The contractor has raised an opening to an internal wall slightly higher than the existing- but there has been a pre-existing opening in that place. Is there a party wall issue? It is something has not really crossed out minds naturally as the works are so simplistic in nature, there are no structural engineers involved and it is client managed. But in order to protect the client, would you say a notification or anything else they should do as a precaution right now?

Answer 

When considering internal changes to a flat it’s best to consider the Party Wall Act in terms of internal structures i.e. where are the party structures in relation to the change? As the change is to an internal wall within a ground floor flat in this case, the only relevant party structure is the one above i.e. the ceiling/floor structure that divides the clients’ flat from the flat above. You then need to review section 2 of the Act (the part that deals with party structures) and consider whether the changes affect the party structure in any of the ways described in that section. 

Looking at the photos that you sent, the new opening does not appear to extend all the way up to the party structure (the ceiling). The work would not therefore be covered by the Party Wall Act. 

The only other point to bear in mind is the lease terms, all leases include an alteration clause i.e. a clause requiring the freeholder’s consent for material changes. It may be worth checking the wording of that clause to see whether this change is covered. If it is the client would have to apply for a Licence to Alter. That is generally done in advance but can be done retrospectively.

Party Wall Notice Served While on Holiday

by The Party Wall Surveyor

Question

Our neighbours’ furniture is being moved out piece by piece, which suggests they are moving out ahead of work starting to their property rather than holidaying somewhere. However, we have had no official notification. We’re due to go away ourselves in a few days and are worried that the party wall notice might arrive while we are on holiday. Is there anything we can do? 

Answer

From the date notice is served you will have 14 days to confirm your consent – if you do not respond (because you are away) you will be deemed to have dissented and must appoint a surveyor. Following the deemed dissent, your neighbour is obliged to write to you again requesting that you provide surveyor’s details within a further 10 days. So that’s 14 days + 10 days (+ 2 days for each stage if documents sere served by post) – you don’t say how long you will be away for but if it is longer that 24 days I’d suggest that you either provide your neighbour with an email address for service or nominate someone to receive the notice on your behalf (possibly the surveyor that you intend to appoint). 

If you do fail to respond or provide surveyor’s details when requested your neighbour still cannot just proceed with the works – they will have to appoint a surveyor to act for you (not the same surveyor that they have appointed). That surveyor should act no differently to how they would if you’d chosen them yourself.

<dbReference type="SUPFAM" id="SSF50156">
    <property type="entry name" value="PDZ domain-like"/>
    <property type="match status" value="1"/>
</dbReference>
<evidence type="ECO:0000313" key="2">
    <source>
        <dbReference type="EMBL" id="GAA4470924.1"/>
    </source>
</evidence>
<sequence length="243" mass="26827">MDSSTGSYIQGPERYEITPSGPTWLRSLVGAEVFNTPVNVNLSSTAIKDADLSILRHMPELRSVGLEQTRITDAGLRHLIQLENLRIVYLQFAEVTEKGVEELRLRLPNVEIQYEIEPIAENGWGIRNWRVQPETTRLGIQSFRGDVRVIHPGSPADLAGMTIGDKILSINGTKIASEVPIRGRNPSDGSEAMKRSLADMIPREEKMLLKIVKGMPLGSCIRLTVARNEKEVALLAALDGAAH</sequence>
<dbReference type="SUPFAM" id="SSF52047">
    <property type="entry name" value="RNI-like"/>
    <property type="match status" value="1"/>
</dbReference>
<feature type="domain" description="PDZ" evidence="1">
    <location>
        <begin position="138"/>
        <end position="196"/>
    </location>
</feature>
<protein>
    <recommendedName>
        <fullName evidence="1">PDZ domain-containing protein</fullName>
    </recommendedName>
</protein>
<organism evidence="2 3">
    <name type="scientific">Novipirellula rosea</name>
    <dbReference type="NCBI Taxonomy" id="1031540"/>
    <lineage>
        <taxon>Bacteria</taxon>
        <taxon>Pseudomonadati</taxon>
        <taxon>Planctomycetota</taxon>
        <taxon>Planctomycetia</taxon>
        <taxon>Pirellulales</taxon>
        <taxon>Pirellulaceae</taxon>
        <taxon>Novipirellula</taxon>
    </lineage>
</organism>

Is Leak Caused by my Neighbour’s Works

by The Party Wall Surveyor

Question

My neighbour recently undertook some works and at about the same time I noticed a leak to my conservatory roof. I cannot find where the water is coming in from but it’s too much of a coincidence for it not to be related to the works. Is it my neighbour’s responsibility to investigate? He doesn’t seem to think so.  

Answer

If you believe the leak to be related to party wall works (I should stress that is the work covered by the Party Wall Act rather than the general works) and your neighbour is denying responsibility you have the option to refer the matter to the appointed surveyors for determination. The risk with this course of action is that the surveyors determine that there is no link and that you not only end up paying to make good the damage caused by the leak but also the surveyors’ fees. 

Referring a dispute to surveyors can be time-consuming so the priority should be to resolve the leak thereby removing the risk of further damage and mitigating your losses. With that in mind, I would suggest organising the repair yourself but recommend that you ask the contractor to write a brief report providing their opinion on the cause (and take photos if inaccessible). This needn’t be anything comprehensive, just a couple of lines written on the invoice. 

The contractor’s opinion will help you decide whether the defect is actually related to the party wall works and, if so, will be an important piece of evidence that should be passed to the surveyors (it may even encourage the building owner to accept responsibility and avoid the need for surveyors’ involvement at all).

Calculating a Loss When a Crack Widens

by The Party Wall Surveyor

Question

I consented to my neighbour’s works on the understanding that I should not suffer as a consequence. Many of the existing cracks have widened but my neighbour is saying because they are existing they are not his responsibility. Can this be correct?

Answer